Using Machine Learning to Greener Zoning in Philadelphia

Category Engineering

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Researchers from Drexel University's College of Engineering have developed a process using two machine learning programs to predict how changes in zoning configurations could affect building energy use and subsequent greenhouse gas emissions. Their team believes cities such as Philadelphia can conserve energy, save money, and create a more sustainable environment through the use of machine learning and energy-aware zoning.

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As Philadelphia strives to meet greenhouse gas emissions goals established in its 2050 Plan, a better understanding of how zoning can play a role in managing building energy use could set the city up for success. Researchers in Drexel University's College of Engineering are hoping a machine learning model they've developed can support these efforts by helping to predict how energy consumption will change as neighborhoods evolve.

Philadelphia is one of the oldest cities in the United States

In 2017, the city set a goal of becoming carbon neutral by 2050, led in large part by a reduction in greenhouse gas emissions from building energy use—which accounted for nearly three-quarters of Philadelphia's carbon footprint at the time. But the key to meeting this mark lies not just in establishing sustainable energy use practices for current buildings, but also incorporating energy use projections into zoning decisions that will direct future development.

Philadelphia aims to become carbon neutral by 2050

And the challenge for Philadelphia, one of the oldest cities in the country, is that building types vary widely—as does their energy use. So planning for more efficient energy use at the City level is not a problem with a one-size-fits-all solution.

"For Philadelphia in particular, neighborhoods vary so much from place to place in prevalence of certain housing features and zoning types that it's important to customize energy programs for each neighborhood, rather than trying to enact blanket policies for carbon reduction across the entire city or county," said Simi Hoque, Ph.D., a professor in the College of Engineering who led research into using machine learning for granular energy-use modeling recently published in the journal Energy and Buildings.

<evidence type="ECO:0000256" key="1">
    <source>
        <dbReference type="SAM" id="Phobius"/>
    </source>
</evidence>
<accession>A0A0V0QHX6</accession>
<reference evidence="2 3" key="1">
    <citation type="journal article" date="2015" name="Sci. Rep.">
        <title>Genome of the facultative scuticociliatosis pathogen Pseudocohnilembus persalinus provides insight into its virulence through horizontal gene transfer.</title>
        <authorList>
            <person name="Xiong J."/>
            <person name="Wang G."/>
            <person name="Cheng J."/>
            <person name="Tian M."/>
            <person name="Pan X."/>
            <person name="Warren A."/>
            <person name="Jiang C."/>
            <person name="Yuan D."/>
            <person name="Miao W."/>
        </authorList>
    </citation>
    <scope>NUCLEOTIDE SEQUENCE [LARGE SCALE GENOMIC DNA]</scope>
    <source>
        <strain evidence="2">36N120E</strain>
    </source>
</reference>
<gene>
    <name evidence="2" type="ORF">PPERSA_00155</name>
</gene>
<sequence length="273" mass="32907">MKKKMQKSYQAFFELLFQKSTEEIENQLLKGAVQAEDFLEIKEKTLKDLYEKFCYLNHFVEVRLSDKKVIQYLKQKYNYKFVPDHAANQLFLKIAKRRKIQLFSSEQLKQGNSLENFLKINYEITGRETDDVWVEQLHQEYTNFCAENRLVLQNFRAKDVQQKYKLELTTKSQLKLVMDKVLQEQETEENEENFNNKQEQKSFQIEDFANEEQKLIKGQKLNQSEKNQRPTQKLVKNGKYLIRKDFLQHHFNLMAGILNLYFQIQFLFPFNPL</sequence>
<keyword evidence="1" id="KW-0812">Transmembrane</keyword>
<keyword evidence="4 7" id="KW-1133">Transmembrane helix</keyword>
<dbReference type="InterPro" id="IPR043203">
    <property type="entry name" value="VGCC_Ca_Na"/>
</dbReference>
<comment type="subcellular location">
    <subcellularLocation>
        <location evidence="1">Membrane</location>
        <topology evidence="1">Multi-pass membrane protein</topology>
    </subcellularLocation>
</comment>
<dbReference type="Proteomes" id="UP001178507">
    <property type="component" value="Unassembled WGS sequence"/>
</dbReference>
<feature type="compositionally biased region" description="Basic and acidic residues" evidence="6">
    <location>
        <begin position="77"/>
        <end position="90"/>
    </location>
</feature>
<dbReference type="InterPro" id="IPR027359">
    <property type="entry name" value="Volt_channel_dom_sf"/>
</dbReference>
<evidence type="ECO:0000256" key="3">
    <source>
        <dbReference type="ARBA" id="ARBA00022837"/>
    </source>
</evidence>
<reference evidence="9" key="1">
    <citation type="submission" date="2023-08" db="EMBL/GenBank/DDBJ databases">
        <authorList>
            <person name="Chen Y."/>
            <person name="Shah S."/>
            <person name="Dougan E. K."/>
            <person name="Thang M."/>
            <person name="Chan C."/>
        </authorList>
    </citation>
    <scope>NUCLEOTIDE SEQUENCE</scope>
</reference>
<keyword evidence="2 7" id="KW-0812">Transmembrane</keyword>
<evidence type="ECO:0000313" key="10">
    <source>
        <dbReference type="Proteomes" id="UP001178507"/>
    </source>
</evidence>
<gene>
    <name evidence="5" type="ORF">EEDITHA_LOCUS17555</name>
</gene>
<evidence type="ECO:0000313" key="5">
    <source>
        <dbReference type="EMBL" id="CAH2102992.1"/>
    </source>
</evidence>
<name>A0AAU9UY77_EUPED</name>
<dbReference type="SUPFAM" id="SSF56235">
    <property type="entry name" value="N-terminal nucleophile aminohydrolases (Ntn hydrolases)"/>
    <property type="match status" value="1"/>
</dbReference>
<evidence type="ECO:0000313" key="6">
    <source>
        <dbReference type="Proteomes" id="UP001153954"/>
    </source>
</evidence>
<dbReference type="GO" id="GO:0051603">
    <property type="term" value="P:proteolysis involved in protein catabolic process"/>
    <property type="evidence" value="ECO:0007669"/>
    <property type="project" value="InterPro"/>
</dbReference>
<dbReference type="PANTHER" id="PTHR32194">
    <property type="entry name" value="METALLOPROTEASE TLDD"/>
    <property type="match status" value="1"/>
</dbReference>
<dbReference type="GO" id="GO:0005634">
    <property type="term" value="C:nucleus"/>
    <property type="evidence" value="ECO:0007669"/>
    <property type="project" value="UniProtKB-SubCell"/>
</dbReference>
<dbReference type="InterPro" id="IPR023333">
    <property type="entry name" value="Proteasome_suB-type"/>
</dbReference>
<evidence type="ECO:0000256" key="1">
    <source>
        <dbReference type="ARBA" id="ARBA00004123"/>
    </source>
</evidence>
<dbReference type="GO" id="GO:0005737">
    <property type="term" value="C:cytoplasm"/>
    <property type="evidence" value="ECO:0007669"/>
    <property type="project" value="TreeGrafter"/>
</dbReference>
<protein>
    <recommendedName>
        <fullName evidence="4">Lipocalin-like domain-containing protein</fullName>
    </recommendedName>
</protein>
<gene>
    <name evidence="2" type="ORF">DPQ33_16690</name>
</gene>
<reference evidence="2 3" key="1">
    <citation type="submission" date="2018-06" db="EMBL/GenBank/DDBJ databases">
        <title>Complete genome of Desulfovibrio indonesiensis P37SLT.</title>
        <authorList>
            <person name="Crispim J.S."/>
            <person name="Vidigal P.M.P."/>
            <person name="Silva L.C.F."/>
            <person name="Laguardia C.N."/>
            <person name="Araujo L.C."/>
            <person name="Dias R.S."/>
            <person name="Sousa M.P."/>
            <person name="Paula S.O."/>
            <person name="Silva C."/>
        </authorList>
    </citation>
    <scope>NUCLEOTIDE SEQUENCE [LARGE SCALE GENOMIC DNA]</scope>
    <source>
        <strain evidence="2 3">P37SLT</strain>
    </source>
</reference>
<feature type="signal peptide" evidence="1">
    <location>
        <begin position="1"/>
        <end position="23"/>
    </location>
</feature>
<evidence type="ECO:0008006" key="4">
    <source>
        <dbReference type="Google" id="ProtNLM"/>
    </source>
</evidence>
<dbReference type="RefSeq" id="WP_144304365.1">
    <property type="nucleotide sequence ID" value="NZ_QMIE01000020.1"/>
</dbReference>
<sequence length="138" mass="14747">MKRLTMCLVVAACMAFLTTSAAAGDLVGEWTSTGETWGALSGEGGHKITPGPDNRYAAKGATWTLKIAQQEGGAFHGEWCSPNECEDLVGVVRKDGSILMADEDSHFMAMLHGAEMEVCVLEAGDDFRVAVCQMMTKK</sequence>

In 2015, nearly three-quarters of Philadelphia's carbon footprint was from building energy use

Hoque's team believes existing machine learning programs, properly deployed, can provide some clarity on how zoning decisions could affect future greenhouse gas emissions from buildings.

"Right now there is a huge volume of energy use data, but it's often just too inconsistent and messy to be reasonably put to use. For example, one dataset corresponding to certain housing characteristics may have usable energy estimates, but another dataset corresponding to socioeconomic features is missing too many values to be usable," she said.

Machine Learning is equipped to handle data limitations due to its ability to iteratively learn and improve

"Machine learning is well equipped to handle this challenge because they can iteratively learn and improve through the training process to reduce bias and variance despite these data limitations." .

To glean information from the disjointed data, the team developed a process using two machine learning programs—one that can tease out patterns from massive tranches of data and use them to make projections about future energy and a second that can pinpoint the details in the model that likely had the greatest effect on changing the projections.

Extreme Gradient Boosting (XGBoost) is a deep-learning program used by researchers in the project

First they trained a deep-learning program, called Extreme Gradient Boosting (XGBoost), with volumes of commercial and residential energy-use data for Philadelphia from the U.S. Energy Information's Residential Energy Consumption Survey and Commercial Buildings Energy Consumption Survey for 2015, as well as the city's demographic and socioeconomic data from the U.S. Census Bureau's American Communities Survey for that time period.

Machine Learning can provide clarity on how zoning decisions could affect future greenhouse gas emissions from buildings

The program learned enough from the data that it could draw correlations between a laundry list of variables, such as density of buildings, population size, number of occupant households, and land use—to the building energy use associated with that particular zone.

Using the machine learning model, the team could simulate different projected energy scenarios based on changes in zoning configurations and anticipate the potential greenhouse gas emissions that could result. For example, a larger number of multi-family housing units or development of several commercial buildings in one area could result in a certain amount of energy use and subsequent emissions. But clamping zoning rules to limit such development could adjust emissions accordingly.

By having the ability to make energy predictions from zoning plans, the team believes cities like Philadelphia can conserve energy, save money, and create a more sustainable environment for its citizens.

"Historically, zoning was viewed in a vacuum when it came to energy and environment," Hoque said. "This research demonstrates that through the use of machine learning, cities and counties can become more energy-aware when it comes to planning and zonning, consciously choosing strategies that protect the planet and pocketbooks." .

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